CRM Data, OpTIS Data, Cover Crop Survey

... to measure at the county level the type of tillage used by crop. View the available online data collected from 1989 thru 2011. Learn More OpTIS Data The Operational Tillage Information System has been developed by Applied Geo Solutions and CTIC as a method for the automated use of remote sensing data to monitor conservation practices in agricultural systems. Learn More Cover Crop Survey As interest in cover crops continues to grow, it’s important to understand the trends, opportunities and challenges surrounding these important tools. Insight from farmers who use cover crops is vital for fellow farmers, as well as for crop advisors, conservation specialists and policymakers. Learn More

2012-2013 Cover Crop Survey

Sustainable Agriculture Research and Education (SARE) program and CTIC conducted the first cover crop user survey. More than 750 farmers from across the U.S. completed the survey, representing hundreds of thousands of acres of cover crops and drawing on cover cropping experience that goes back as far as 1948. The 2012 crop year was a challenging one in which to study yield impacts – much of the U.S. was impacted by drought, which pushed national per-acre corn production estimates down ... more.

2013-2014 Cover Crop Survey

... the survey, which was a follow-up to a smaller survey in 2012-2013 (see below). Results show a yield boost from the use of cover crops in corn and soybeans, data on the costs of seed and establishment, the challenges and benefits farmers expect from cover crops and insight into how farmers learn to manage cover crops. See the news releasefor highlights. Results from the 2013 SARE/CTIC Cover Crop Survey were cited by USDA NRCS Chief Jason Weller in testimony on Capitol Hill. Our survey was also referenced in a New York Times Article - "Cover Crops, a Farming Revolution with Deep Roots in the Past."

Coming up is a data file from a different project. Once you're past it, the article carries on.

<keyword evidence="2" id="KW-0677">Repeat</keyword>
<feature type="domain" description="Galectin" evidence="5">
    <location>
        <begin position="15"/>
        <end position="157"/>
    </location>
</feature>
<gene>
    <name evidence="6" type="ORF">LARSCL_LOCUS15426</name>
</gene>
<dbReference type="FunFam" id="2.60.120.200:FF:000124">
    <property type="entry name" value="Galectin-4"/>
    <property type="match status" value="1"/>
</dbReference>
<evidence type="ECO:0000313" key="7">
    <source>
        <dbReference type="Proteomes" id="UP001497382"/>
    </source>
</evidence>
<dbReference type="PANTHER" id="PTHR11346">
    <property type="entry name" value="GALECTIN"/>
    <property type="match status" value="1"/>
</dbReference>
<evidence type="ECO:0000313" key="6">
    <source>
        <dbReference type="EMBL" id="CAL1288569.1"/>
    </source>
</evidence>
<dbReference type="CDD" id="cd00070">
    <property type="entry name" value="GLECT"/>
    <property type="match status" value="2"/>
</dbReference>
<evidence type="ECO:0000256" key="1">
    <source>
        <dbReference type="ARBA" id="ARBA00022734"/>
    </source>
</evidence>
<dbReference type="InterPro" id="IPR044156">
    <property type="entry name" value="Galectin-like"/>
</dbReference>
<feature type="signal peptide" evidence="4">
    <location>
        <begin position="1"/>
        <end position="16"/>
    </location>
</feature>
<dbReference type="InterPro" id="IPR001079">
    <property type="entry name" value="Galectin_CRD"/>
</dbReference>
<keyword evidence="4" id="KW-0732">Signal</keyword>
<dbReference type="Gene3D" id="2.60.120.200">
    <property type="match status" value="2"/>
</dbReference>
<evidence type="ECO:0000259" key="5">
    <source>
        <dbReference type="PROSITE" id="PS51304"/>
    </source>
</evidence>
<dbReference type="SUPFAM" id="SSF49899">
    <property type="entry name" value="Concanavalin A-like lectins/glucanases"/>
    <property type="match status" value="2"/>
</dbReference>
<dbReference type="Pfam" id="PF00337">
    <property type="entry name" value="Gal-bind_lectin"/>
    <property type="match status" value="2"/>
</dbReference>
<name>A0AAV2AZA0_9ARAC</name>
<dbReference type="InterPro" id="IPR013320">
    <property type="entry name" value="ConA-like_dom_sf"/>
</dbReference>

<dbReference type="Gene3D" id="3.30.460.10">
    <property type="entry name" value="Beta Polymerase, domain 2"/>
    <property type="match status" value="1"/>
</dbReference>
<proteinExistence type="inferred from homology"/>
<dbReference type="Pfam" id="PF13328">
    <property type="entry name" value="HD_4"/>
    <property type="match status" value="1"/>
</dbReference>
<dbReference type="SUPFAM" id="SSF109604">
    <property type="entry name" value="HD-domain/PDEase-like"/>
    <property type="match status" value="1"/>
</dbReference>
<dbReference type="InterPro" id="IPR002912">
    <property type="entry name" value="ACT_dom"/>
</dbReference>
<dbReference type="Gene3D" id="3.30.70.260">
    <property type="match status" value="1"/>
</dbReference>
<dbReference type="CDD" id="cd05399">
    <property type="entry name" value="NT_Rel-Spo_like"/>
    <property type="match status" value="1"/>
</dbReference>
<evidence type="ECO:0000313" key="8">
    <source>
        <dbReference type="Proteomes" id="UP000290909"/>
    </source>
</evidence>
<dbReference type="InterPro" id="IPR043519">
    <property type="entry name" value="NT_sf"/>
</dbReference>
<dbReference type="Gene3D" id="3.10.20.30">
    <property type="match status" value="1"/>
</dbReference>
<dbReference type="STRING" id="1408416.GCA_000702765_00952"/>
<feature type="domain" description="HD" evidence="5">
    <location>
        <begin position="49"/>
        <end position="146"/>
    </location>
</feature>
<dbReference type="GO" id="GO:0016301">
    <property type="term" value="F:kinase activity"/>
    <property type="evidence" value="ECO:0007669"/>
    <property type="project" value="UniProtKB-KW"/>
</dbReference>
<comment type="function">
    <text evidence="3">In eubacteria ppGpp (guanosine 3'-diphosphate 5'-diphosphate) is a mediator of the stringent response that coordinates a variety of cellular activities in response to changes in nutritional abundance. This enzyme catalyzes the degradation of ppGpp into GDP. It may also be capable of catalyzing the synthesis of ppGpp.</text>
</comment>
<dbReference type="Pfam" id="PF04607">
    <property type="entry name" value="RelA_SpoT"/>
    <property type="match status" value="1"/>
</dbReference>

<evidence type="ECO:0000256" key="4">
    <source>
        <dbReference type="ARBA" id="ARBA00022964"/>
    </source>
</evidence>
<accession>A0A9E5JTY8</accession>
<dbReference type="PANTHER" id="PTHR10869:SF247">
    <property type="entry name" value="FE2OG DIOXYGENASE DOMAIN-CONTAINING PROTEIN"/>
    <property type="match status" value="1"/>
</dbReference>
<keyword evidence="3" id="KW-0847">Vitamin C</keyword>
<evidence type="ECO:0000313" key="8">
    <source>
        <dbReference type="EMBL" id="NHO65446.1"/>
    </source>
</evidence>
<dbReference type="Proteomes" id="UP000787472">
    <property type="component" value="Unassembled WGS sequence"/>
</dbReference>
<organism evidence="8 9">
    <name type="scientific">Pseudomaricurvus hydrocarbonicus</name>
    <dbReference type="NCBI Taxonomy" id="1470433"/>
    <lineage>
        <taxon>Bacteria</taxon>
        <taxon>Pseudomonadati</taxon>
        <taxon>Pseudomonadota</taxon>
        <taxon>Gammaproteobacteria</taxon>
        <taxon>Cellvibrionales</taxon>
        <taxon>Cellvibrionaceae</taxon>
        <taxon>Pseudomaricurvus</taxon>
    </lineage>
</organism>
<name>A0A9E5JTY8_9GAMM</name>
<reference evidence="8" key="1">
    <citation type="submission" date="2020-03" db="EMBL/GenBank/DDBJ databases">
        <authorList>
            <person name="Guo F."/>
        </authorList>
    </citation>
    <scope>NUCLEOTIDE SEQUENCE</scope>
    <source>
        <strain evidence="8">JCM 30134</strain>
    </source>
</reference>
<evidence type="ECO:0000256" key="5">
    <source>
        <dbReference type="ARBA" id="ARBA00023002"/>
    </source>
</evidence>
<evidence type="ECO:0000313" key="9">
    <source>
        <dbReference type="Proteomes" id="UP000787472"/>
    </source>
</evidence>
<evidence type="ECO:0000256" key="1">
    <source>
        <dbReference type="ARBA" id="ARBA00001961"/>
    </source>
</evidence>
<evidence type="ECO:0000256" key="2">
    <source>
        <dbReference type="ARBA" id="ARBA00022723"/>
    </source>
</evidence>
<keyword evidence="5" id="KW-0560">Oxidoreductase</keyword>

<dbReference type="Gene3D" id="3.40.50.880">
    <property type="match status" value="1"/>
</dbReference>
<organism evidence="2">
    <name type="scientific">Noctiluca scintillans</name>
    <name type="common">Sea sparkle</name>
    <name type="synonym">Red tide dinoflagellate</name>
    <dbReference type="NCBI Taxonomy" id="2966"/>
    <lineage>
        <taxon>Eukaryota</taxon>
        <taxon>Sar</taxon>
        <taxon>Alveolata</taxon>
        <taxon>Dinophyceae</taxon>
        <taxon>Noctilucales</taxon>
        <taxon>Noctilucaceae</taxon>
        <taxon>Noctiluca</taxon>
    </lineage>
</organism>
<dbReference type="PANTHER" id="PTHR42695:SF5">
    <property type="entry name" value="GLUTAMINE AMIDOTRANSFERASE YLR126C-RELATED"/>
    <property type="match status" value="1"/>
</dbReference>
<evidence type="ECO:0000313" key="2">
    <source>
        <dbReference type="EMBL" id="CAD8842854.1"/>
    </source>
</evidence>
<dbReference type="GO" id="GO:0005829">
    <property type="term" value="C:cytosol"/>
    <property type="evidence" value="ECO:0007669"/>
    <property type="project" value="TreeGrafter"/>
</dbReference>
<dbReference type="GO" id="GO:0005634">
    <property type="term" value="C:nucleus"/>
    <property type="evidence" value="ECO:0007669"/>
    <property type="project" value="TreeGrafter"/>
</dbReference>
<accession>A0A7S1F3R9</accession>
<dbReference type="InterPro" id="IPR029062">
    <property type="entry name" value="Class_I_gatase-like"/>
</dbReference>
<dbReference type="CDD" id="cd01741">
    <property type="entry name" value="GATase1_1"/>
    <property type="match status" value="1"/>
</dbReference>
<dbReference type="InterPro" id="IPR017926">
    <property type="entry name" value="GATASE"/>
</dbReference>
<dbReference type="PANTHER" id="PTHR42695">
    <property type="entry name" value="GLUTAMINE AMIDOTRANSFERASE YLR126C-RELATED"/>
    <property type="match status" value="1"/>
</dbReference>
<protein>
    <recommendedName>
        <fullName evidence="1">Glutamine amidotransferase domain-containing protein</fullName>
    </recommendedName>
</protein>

2014-2015 Cover Crop Survey

A survey of more than 1,200 farmers across the country revealed that cover crops boosted corn yields last year by a mean of 3.66 bushels per acre (2.1%) and increased soybeans by an average of 2.19 bushels per acre (4.2%)—the third year in a row a yield increase following cover crops was recorded by the Conservation Technology Information Center (CTIC) Cover Crop Survey.

2015-2016 Cover Crop Survey

Insight from 2,020 farmers from across the country found that the planted acreage of cover crops continued its steady rise - reaching an average of 298 acres per farm in 2015 and projected to grow to a mean of 339 acres in 2016. Those figures are more than double the acreage survey participants said they planted in 2011. After cover crops, corn yields rose an average 3.4 bushels per acre, or 1.9 percent, after cover crops, and soybean yields increased 1.5 bushels per acre, or 2.8 pe ... more.

TAKE THE 2016 COVER CROP SURVEY

Click here to take the survey online for a chance to win a $100 gift card! Whether you plant them now, used to plant them or never tried… your insight is important. Your opinions will help guide policy, research and education on cover crops nationwide..

Take our SARE/CTIC Cover Crop Survey

Make a difference! Take our SARE/CTIC Cover Crop Survey and share your thoughts on cover crops. You’ll help guide cover crop research, and be eligible for a $100 gift card drawing!

NEW COVER CROP SURVEY SHOWS YIELD BOOST

The 2013-2014 CTIC and SARE national survey of farmers has documented a yield boost from the use of cover crops in corn and soybeans, as well as a wide variety of other benefits.

Cover Crops Research and Demonstration